Strait from da muthafucking swamp dats busted
MetroBhoyz ain’t nuthin ta fuck wit!
(Wu-Tang Clan)

Do we get to do chants to er… Dizzee Rascal? (pi-pi-pi-KA-chu).

The Metros also come readymade with a club to HATE. Actively supporting one team has never really drawn me, but vociferously OPPOSING another team has always worked. If I can oppose DC then I’m on the side of the Metros. In my time opposing Man U, I’ve supported Southampton (my da’s team), Arsenal, Newcastle and AJAX – actually I’ll usually support Ajax if they are against England because they remind me of a not so popular cleaning brand. Supporting football suddenly seems exciting again even as I write this.

Other UK teams that can do this seem few and far between, Mr Boyle of this parish has managed to inspire a few similiar enthusiams re: AFC Wimbledon, but at least with the Metros I don’t have to get up off my fat arse on a Saturday to go to a match when I should be lying in bed. Marvellous. I don’t see why enthusiasm for a team should be derided just because you don’t go to their matches (in here factor in that in going to a Metros match, it would feel so culturally different that I wouldn’t feel pressures xyz that I would feel in attending a match round here).

Yours faithfully,
TMFD’s armchair supporting branch. (Quite possibly my first post – hello everyone. I prefer Scrabble to football. It shows, don’t it?)

* What actually makes a good game of fitba is something for another post – most U&K thing = it’s not about the number of goals!!

Video Game criticism should be better.

Do You SeePost a comment • 401 views

Video Game criticism should be better. An interesting if currently futile piece criticising video-game criticism as being about games as purely functional economic objects. It is true that much commercial criticism does seem obsessed with the newness and the playability of a games features, however I think it is unfair to say this argument is not being had at all. The most obvious example is Nintendo ideals versus the rest of the industry.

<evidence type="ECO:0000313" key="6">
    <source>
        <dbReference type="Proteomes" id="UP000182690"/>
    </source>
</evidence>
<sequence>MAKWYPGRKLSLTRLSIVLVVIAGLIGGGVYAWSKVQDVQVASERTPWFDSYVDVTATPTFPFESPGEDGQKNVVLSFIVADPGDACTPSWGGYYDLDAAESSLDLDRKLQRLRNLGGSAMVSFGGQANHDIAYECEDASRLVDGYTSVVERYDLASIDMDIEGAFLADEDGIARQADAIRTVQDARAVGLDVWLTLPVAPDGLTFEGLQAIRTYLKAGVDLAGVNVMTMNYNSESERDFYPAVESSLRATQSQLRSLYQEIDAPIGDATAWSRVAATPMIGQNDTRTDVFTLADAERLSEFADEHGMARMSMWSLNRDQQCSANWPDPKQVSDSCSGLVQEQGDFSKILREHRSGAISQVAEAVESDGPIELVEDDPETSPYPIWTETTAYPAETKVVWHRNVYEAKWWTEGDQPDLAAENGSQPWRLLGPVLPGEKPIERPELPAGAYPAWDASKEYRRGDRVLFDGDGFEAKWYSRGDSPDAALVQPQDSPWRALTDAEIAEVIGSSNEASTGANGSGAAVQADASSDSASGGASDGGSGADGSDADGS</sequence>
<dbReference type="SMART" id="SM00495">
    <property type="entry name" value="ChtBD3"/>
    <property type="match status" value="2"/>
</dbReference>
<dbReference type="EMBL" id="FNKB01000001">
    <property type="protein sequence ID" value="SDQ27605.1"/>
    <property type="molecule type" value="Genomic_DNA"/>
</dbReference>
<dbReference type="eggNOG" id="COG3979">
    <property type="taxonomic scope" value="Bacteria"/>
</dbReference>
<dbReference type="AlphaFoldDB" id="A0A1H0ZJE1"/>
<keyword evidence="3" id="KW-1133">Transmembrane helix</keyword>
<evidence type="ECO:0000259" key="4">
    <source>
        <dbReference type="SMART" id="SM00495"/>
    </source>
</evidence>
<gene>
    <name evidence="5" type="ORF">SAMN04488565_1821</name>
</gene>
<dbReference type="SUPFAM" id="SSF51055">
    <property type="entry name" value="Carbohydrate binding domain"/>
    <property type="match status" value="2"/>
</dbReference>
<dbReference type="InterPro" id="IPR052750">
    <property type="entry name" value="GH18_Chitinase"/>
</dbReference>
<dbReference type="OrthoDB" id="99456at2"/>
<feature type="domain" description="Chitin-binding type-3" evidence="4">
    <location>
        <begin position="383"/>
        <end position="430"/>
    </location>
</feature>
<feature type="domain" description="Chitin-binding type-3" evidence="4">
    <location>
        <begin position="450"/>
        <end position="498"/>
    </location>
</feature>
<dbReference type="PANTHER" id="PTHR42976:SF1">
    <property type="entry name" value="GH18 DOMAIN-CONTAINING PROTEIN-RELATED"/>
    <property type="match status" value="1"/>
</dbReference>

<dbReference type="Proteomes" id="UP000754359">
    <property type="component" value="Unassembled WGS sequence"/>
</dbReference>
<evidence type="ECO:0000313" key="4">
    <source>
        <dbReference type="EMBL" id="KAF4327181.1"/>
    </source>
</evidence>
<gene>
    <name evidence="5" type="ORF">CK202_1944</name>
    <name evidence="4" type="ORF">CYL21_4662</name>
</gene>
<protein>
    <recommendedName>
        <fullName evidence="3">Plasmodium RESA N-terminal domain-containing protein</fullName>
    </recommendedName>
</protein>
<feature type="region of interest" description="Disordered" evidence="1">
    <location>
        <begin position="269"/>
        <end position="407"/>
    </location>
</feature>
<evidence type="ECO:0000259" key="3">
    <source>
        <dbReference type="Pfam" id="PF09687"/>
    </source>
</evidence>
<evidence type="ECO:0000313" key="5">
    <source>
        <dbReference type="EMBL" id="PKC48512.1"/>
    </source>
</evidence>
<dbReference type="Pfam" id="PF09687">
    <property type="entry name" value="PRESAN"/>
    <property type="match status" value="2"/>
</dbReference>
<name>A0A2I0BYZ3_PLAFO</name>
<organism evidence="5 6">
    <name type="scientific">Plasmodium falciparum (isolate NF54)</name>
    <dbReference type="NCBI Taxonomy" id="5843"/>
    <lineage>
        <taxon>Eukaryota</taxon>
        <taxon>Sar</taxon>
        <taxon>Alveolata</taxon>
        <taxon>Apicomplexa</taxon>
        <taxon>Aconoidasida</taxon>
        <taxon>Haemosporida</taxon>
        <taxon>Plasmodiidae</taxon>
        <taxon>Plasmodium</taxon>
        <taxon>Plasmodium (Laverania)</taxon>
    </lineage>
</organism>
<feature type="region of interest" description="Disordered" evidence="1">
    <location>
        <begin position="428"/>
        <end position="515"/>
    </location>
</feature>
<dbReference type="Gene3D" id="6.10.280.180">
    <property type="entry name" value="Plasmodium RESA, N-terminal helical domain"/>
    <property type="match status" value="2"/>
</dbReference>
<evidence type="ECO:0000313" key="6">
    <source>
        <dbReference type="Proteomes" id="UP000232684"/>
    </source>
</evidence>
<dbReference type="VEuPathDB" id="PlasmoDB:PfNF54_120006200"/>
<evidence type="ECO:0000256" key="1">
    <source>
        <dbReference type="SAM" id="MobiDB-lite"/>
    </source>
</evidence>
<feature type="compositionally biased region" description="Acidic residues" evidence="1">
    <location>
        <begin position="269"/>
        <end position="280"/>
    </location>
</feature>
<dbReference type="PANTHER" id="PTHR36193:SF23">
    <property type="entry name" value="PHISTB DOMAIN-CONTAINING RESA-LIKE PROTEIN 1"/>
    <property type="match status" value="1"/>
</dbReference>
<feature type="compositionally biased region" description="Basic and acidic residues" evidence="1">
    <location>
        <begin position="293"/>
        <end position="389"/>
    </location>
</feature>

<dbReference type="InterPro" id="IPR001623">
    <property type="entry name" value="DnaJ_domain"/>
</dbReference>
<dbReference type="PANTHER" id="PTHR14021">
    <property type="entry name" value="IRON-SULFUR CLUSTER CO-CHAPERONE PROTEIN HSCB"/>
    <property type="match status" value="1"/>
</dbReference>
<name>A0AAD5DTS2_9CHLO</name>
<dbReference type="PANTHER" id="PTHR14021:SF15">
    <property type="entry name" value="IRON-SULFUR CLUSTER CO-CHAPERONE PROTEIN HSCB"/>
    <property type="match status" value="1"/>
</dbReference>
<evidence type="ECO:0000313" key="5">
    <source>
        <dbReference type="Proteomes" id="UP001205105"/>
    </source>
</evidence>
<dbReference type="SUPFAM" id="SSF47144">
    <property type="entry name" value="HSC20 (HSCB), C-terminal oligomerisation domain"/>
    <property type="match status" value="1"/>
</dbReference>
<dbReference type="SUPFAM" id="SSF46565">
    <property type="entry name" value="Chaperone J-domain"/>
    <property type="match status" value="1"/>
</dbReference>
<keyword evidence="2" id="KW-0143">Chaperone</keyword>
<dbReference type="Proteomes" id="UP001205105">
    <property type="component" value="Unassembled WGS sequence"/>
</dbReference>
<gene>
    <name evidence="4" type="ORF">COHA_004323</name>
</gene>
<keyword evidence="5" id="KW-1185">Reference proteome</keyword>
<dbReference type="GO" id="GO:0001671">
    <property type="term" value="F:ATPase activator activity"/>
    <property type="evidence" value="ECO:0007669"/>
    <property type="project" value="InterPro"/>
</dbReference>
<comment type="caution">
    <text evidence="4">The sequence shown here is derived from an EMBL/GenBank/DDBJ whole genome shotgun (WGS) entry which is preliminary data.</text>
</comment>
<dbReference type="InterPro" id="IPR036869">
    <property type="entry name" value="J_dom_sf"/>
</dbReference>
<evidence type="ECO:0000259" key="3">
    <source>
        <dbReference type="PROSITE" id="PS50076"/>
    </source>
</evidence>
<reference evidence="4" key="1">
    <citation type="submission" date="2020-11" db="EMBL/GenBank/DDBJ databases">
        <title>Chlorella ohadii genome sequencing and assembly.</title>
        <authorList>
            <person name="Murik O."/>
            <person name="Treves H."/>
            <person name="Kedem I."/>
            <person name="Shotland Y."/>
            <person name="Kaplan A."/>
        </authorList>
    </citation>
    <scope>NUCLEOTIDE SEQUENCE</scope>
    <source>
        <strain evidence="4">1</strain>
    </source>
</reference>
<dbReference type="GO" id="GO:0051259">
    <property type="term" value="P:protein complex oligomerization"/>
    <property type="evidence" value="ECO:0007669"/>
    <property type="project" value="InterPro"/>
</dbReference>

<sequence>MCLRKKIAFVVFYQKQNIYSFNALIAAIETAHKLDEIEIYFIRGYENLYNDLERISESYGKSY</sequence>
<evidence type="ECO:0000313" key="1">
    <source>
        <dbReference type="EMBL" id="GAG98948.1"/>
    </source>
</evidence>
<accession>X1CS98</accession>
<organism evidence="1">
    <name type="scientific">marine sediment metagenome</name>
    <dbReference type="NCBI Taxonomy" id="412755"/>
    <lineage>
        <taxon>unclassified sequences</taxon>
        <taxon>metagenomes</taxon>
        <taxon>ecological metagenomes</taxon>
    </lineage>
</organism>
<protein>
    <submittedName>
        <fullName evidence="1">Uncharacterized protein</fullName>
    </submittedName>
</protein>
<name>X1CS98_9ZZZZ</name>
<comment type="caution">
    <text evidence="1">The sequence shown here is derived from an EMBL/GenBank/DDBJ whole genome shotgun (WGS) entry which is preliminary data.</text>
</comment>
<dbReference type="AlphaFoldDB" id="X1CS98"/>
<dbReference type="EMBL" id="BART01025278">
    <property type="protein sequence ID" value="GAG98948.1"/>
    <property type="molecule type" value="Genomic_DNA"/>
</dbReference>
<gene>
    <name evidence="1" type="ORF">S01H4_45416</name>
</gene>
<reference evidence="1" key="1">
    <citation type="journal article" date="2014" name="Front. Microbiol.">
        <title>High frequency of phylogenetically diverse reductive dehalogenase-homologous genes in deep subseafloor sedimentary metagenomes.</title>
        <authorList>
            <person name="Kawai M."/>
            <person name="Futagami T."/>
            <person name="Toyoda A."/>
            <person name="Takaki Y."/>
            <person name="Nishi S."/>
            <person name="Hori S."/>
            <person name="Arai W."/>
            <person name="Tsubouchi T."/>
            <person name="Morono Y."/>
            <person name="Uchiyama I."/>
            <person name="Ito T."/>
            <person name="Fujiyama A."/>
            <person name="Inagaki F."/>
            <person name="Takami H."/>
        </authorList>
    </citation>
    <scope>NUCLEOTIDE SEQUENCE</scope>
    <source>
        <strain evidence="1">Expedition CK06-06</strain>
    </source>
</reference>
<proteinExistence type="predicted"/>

If you look at the questing varitey of games, your Mario’s and Zelda’s, there is a strong theme of overthrowing evil empires and rescuing colourful lands under the jackboot of, well whatever cartoon villain is chosen. The older the age group aimed at, the more transgressive games seem to get however. First person shooters after all are all about shooting and killing, be it a military opposition or zombies (undead are evil obv). Tomb Raider, even before she got ludicrously trigger happy, Lara Croft was basically plundering tombs, a digitised thief. And plenty has been written about your role as ganster in Grand Theft Auto and The Getaway.

But what about games which try and moralise whilst giving you these thrills. Driver placed you as an undercover cop, hence allowing you to kill, maim but feel it was in a good cause (whether this is the case is highly questionable). Comand And Conquer, the origianl edition, was even mor einteresting – predicting an Al Quaida like international terrorist army. And allowing you to play both sides.

The kind of cultural criticism that should be leveled at games is unclear, how much about structure, ploit and ideology can be discussed without completing the game. But there is a charge to be leveled at computer magazines, a compelling plot and scenario should be becoming more important than sheer game mechanics.

If I get one thing out of the Rugby World Cup

TMFDPost a comment • 280 views

If I get one thing out of the Rugby World Cup (and quite possibly I will only get one thing since my love of watching Rugby Union knows some bounds) it was watching Scotland struggle against Japan on Sunday. Not due to any dislike of the Scot’s, or indeed any great love of the Japanese* – rather the venue. The game took place in Townsville.

I am sure the Australians who make their home in Townsville think it is a fine and rather utilitarian name for a conurbation, and i am sure it is a perfectly nice place to live. However the rest of the world were scouring the skies above the stadium to see if some pink, blue and green whooshes would lighten up the sky and save the day from Mojo Jojo or the Gangreene Gang. Well, they couldn’t do the latter cos South Africa weren’t playing.

*Though our discussion on how the Japanese invented Rugby when someone threw a ball into a Sumo ring at Eton School did endear me to them a touch.